By Dr. Becker
Toxoplasmosis is an infection caused by a parasite, Toxoplasma gondii or T. gondii, that lives inside cells.
Studies show that about 30 percent of U.S. cats and dogs have been exposed to the T. gondii parasite, as well as 25 to 50 percent of Americans. Animals and people living in rural areas are more likely to be exposed to toxoplasma. However, infection and clinical disease is actually quite rare.
Cats are the primary hosts for toxoplasma. The parasite completes its life cycle in a kitty’s gastrointestinal tract and winds up back in the environment in feces.
But cats are only one source of several avenues of infection. In fact, owning a cat is not a common way to acquire toxoplasmosis. In the U.S., the parasite is most often transmitted to humans through raw or undercooked meat, unwashed fruits and vegetables, and contaminated water or soil.
Animals become infected in one of three ways:
- By eating contaminated meat
- By ingesting contaminated feces or water
- Through congenital infection across the placenta, meaning the babies pick up the infection from an infected mother in utero
Most cats are infected congenitally across the placenta or by nursing. Many of these kittens are stillborn or die shortly after birth. Those that do survive may have inflammation of the brain, liver, or lungs.
Toxoplasmosis infections in adult cats are rare. They are usually seen in kitties never exposed to T. gondii, those who sustain an overwhelming exposure to the parasite, or kitties who are immunosuppressed due to another infection or medication.
Symptoms of Toxoplasmosis
Toxoplasmosis can either be acute or chronic. The acute form usually comes with symptoms, but often the chronic form is a low-grade disease that is asymptomatic.
More cats than dogs show symptoms of infection. And although any dog can be infected by the parasite, it’s usually seen in young dogs with immature or compromised immune systems.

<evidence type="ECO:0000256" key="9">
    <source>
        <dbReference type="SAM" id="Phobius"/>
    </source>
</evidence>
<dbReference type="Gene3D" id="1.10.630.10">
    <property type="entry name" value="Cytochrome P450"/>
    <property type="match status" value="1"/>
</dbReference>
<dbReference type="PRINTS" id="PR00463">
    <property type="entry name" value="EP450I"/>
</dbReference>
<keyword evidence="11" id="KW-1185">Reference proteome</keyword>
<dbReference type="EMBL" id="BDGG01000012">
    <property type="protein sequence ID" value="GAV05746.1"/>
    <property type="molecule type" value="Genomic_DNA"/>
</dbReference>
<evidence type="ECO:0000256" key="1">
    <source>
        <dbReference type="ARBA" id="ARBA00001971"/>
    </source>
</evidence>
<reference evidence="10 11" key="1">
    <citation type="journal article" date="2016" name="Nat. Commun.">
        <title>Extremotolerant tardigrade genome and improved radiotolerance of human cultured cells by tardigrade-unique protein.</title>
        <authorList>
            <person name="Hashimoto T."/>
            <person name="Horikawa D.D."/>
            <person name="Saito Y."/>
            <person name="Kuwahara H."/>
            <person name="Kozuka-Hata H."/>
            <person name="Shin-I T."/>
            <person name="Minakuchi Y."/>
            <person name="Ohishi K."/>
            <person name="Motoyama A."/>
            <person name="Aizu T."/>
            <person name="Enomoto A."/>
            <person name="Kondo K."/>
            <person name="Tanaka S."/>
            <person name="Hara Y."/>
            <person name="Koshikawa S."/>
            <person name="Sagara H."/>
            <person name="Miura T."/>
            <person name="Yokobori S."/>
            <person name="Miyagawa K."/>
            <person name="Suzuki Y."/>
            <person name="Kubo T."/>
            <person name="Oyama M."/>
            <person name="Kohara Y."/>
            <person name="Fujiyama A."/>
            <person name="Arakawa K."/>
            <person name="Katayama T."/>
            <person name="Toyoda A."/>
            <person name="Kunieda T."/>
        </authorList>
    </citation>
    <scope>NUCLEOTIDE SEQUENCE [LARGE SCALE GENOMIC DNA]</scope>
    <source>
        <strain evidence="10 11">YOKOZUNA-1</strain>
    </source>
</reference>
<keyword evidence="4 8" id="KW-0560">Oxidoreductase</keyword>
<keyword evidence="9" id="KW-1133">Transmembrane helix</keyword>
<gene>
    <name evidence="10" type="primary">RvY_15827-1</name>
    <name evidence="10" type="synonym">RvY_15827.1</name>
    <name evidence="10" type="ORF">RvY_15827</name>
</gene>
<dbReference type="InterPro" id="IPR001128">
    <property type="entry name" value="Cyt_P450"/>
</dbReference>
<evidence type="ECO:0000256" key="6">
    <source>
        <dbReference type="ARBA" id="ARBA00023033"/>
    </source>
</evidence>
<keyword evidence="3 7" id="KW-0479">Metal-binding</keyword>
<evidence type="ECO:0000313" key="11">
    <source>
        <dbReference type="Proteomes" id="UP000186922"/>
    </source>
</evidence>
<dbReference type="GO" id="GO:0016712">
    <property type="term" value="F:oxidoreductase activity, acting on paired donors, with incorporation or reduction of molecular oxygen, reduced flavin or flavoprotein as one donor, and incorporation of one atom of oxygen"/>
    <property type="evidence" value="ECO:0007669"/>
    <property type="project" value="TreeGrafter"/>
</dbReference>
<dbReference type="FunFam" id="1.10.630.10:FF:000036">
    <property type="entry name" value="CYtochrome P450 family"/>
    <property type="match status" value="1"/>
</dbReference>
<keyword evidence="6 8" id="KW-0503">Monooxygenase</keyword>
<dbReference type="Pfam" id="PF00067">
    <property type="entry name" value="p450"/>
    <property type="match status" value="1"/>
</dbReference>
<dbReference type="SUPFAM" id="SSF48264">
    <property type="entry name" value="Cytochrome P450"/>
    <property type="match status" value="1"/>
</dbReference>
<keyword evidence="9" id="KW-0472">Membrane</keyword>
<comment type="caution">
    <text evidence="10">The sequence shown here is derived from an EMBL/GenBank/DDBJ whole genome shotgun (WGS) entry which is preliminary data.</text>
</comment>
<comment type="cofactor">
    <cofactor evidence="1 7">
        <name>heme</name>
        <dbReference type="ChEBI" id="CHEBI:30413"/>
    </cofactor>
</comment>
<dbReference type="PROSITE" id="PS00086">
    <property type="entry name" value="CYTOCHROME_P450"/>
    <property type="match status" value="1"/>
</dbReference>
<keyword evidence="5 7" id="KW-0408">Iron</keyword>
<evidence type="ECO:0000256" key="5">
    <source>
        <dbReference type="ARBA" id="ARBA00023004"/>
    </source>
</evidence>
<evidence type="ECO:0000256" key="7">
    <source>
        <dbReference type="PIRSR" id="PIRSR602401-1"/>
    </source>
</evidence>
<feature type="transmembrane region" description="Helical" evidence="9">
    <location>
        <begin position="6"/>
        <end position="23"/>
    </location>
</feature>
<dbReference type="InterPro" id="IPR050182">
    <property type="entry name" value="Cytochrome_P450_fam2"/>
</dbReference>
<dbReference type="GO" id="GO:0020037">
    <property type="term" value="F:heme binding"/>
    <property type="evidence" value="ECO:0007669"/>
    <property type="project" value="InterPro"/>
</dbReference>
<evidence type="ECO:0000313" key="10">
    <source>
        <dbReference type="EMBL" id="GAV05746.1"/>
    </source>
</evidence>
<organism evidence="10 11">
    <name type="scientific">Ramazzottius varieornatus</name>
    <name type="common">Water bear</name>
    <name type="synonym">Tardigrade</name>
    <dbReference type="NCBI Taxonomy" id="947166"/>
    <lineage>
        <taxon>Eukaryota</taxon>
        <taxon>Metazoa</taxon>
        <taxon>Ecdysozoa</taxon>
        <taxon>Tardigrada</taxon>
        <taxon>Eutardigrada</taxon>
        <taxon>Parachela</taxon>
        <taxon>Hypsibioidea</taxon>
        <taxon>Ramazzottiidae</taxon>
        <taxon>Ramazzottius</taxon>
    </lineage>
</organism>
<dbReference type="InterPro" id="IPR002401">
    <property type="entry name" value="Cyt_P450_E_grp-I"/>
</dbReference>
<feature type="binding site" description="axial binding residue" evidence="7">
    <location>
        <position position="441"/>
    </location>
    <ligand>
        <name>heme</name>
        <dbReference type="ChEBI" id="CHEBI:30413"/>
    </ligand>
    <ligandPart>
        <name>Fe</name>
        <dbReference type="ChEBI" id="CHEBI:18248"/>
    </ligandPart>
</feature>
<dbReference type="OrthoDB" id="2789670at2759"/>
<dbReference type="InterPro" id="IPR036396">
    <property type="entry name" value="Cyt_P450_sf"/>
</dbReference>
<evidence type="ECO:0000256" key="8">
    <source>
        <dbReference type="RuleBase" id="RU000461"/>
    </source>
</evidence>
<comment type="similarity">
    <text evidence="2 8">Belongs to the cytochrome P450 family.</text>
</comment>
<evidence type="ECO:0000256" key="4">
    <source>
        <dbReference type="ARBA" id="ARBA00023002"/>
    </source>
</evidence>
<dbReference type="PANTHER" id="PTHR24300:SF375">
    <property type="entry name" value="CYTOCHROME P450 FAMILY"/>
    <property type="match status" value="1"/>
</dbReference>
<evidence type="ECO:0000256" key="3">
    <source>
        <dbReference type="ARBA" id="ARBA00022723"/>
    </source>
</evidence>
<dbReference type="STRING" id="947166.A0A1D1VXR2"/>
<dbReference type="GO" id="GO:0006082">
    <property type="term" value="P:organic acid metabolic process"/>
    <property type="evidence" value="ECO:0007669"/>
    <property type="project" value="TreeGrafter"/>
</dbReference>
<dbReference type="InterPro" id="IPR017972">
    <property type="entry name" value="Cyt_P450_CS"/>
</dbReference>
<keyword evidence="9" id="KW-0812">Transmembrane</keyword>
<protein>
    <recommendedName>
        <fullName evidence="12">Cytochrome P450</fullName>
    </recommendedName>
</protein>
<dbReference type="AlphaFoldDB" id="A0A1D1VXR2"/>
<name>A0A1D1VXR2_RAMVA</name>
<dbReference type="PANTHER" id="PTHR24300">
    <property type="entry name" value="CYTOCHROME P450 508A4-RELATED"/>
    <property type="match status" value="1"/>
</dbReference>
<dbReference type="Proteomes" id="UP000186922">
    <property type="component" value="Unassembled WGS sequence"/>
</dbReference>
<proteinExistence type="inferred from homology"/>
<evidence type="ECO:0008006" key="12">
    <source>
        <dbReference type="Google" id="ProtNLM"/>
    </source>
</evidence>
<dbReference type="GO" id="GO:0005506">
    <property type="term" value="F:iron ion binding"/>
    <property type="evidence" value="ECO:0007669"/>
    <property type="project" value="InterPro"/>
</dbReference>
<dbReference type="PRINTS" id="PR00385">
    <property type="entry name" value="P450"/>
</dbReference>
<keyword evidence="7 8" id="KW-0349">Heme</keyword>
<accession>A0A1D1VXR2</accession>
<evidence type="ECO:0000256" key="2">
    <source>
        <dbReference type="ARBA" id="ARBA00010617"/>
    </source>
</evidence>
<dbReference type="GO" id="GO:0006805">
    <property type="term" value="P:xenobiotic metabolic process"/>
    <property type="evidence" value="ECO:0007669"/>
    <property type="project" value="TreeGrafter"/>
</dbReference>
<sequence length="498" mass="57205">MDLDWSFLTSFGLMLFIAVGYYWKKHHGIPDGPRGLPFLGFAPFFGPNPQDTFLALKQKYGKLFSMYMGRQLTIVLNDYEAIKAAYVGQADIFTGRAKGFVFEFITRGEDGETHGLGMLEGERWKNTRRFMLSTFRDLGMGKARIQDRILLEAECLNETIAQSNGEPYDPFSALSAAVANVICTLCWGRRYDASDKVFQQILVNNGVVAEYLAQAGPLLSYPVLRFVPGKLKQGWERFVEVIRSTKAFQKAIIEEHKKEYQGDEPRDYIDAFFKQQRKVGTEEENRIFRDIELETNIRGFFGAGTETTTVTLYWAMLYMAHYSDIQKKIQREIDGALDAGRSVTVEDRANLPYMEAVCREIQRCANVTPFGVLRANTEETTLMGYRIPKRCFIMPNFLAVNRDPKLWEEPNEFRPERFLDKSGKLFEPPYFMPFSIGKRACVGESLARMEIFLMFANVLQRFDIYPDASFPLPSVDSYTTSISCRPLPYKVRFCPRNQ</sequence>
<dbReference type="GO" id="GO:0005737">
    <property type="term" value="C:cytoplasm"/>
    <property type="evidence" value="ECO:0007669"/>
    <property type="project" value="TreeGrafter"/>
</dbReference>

Symptoms of toxoplasmosis can include neurologic symptoms (including seizures, tremors, depression, lethargy, muscle weakness, loss of coordination, and paralysis), shortness of breath, fever, weight loss, loss of appetite, vomiting, diarrhea, jaundice (yellowing of the skin), inflammation of the tonsils, and inflammation of the retina, iris or cornea.
Diagnosis and Treatment
The best way to diagnose toxoplasmosis is to measure the existence of antibodies to the organism with the toxoplasma IgG and IgM antibody test.
Other diagnostic tests your vet may run include a complete blood count, a chemistry panel, urinalysis, fecal analysis, an eye exam, an ELISA test, chest X-rays, cerebrospinal fluid analysis, and analysis of chest or abdominal fluid.
Traditional treatments for toxoplasmosis include antibiotics, anticonvulsants (if there are seizures), supportive care of any organ systems that have been damaged, and for the debilitated patient, IV fluids.
I’ve actually seen only one case of toxoplasmosis in my veterinary career. It was in a dog who ate freshly hunted rabbit meat that had not been frozen before it was offered to the dog. The dog was brought to the emergency veterinary clinic with acute neurologic symptoms.
Fortunately, the diagnosis was made quickly, treatment was started and the dog recovered uneventfully. However, this does point out why I always recommend freezing fresh game before feeding the meat to a pet. Freezing meat for 24 hours kills toxoplasma.
The potential for toxoplasmosis is one reason vets recommend against feeding a raw food diet. However, it’s important to note that as long as the meat has been frozen for at least 24 hours, there’s absolutely no risk of toxoplasma infection.
Pregnancy, Cats and Toxoplasmosis
I’ve had a few pregnant cat owners asking me if they need to get rid of their kitties, because cats are the natural hosts of the T. gondii parasite. The only people who recommend giving up cats to avoid toxoplasmosis either don’t know what they’re talking about or haven’t kept up with the latest information on the subject.
During pregnancy, in-the-know obstetricians will simply recommend pregnant women avoid cleaning the litter box. If you have a dog and a cat, don’t allow the dog access to the litter box, as many dogs like to eat cat feces, potentially increasing the risk of transmission.
Other steps you can take to help reduce infection potential include:
- Cover outdoor sandboxes when not in use to keep kitties from using them as litter boxes.
- Wear gloves when gardening or doing yard work.
- Wear disposable gloves to clean the litter box and also a face mask if you happen to be immunosuppressed.
- Keep the litter box in pristine condition. The longer infected cat poop sits in the litter box, the higher the risk the eggs of the parasite will become infective.